For book reading groups with a special interest in foreign languages, this is one to read over time and to use to inform discussions rather than be discussed itself. See what you think.
To this day, castaways on the BBC’s Desert Island Discs are asked what book they would choose to take with them, apart from a given Bible and the Complete Works of Shakespeare. It’s a little-known fact that the (in)famous Dr Beeching who, fifty years ago, slashed our railway network, selected as his book The Loom of Language by Frederick Bodmer; a book I adore. So, spurred on by taking it down off the shelf and discovering the bookmark is a boarding pass for Air New Zealand’s flight from Los Angeles to Tahiti (NZ25), spent reading Proust, here is the first of a trio of books that I might choose if I knew I were to be marooned on a lighthouse for a month and wanted to return not only informed but educated and entertained.
In the dark days of the 1930s when the global economy was in recession and the prospect of war loomed in Europe, a Marxist academic called Lancelot Hogben conceived the idea of a series of “Primers for the Age of Plenty”; an age he felt was coming, thanks to the inevitable victory of communism over capitalism – so you can see that, already, we are starting off on the wrong foot. He wrote the first two primers himself: Science for the Citizen and Mathematics for the Million, this latter having an interesting and elegant Chinese version of Pythagoras’s theorem about the square on the hypotenuse. My father bought them both and in due course I inherited them.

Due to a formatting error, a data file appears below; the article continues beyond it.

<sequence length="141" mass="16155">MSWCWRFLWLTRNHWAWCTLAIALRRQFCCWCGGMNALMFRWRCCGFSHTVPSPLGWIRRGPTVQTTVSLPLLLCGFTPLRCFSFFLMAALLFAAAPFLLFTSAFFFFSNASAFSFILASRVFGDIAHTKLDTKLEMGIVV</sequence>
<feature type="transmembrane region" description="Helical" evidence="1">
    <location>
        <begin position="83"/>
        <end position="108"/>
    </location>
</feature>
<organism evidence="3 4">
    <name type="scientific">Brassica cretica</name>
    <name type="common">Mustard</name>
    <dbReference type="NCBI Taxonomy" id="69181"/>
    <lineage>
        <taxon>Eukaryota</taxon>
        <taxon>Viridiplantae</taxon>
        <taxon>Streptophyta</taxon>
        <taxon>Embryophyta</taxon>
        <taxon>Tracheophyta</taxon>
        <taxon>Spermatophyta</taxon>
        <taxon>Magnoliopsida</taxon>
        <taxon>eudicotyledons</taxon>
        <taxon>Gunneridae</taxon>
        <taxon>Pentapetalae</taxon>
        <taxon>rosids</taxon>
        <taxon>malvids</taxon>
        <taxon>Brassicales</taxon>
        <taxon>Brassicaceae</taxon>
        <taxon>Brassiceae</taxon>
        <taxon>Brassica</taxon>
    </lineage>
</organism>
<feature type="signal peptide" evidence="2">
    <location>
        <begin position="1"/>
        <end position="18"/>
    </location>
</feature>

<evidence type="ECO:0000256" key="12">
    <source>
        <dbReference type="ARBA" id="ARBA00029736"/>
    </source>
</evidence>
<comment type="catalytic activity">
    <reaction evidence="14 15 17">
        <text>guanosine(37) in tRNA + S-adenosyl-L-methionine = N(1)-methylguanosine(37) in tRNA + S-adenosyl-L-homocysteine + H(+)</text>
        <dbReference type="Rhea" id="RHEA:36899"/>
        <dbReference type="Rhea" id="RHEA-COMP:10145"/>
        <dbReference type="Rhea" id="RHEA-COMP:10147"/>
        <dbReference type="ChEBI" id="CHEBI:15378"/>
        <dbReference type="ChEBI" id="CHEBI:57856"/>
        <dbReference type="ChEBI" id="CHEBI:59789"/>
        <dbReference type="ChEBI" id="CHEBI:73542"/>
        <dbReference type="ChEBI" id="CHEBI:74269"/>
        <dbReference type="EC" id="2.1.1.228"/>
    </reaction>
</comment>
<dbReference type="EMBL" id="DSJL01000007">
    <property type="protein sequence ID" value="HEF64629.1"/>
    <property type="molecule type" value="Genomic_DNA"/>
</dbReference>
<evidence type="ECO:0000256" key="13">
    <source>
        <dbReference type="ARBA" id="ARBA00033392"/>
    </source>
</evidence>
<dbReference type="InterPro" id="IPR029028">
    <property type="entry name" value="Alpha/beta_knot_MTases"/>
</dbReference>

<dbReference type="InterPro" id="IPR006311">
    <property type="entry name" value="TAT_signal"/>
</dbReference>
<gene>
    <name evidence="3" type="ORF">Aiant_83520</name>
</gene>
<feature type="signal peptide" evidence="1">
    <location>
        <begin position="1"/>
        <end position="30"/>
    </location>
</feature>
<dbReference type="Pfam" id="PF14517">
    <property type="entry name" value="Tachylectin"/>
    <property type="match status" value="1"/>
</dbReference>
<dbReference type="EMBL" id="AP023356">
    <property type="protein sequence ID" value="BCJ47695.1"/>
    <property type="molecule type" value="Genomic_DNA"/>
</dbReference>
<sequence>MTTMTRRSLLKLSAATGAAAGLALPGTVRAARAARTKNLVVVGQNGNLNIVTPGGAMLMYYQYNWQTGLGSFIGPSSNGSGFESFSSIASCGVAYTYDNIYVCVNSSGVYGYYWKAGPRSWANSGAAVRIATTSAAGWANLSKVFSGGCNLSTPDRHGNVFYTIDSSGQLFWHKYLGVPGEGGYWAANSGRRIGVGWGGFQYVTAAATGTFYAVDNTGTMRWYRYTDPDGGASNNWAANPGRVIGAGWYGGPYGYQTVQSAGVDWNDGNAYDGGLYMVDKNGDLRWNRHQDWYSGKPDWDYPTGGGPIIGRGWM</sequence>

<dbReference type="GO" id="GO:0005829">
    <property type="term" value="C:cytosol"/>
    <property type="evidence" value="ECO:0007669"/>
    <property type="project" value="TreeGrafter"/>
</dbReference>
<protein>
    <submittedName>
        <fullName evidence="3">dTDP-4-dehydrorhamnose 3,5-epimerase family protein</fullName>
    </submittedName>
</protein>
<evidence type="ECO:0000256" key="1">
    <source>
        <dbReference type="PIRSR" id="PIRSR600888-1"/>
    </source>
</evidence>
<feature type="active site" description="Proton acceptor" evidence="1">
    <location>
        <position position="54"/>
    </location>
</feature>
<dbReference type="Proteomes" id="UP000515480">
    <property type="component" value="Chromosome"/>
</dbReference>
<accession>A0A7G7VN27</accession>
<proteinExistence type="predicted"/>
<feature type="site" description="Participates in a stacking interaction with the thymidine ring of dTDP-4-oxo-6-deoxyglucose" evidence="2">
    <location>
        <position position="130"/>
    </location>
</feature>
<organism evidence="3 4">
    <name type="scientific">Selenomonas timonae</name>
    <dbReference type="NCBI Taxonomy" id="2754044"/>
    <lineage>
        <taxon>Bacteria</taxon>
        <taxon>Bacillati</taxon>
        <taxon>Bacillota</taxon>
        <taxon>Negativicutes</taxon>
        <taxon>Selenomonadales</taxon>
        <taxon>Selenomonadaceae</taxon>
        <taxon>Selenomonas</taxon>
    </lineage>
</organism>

My mother bought the third primer, The Loom of Language: A Guide to Foreign Languages for the Home Student, published in 1944 though written by Dr Frederick Bodmer over the previous ten years or more. It is one of the few books I know I have read more than four times; so much so that my mother’s copy fell apart and I had to buy the facsimile edition published in 1987 by the Merlin Press in order to go on reading it as I travelled, Business Class, around the world. The very first illustration, placed at the start of the book, is the famous Rosetta Stone which was discovered during Napoleon’s campaign in Egypt. The Stone has inscriptions in three languages. Working upwards they are Greek, then a demotic form of readable Egyptian writing where the old ideographic script had lost its pictorial character and, most importantly, above this was the same text written in the ancient pictorial language of the Pharaohs and their priests. Here at last was a reliable crib that enabled Egyptian hieroglyphics, dating back thousands of years, to be decoded and translated.
By now, I’ve said enough to whet your appetite or to put you right off the book so I will add only a few words more. In very readable prose, Bodmer looks at the natural history of language; the very hybrid heritage of English; and the problems of communication in a world with so many thousands of languages. For anoraks like me, there is also a fabulous language museum in which I could wander for weeks at a time. This book is certainly coming with me to my mythical lighthouse; but I need a couple more for my first visit there. Look out for these very soon.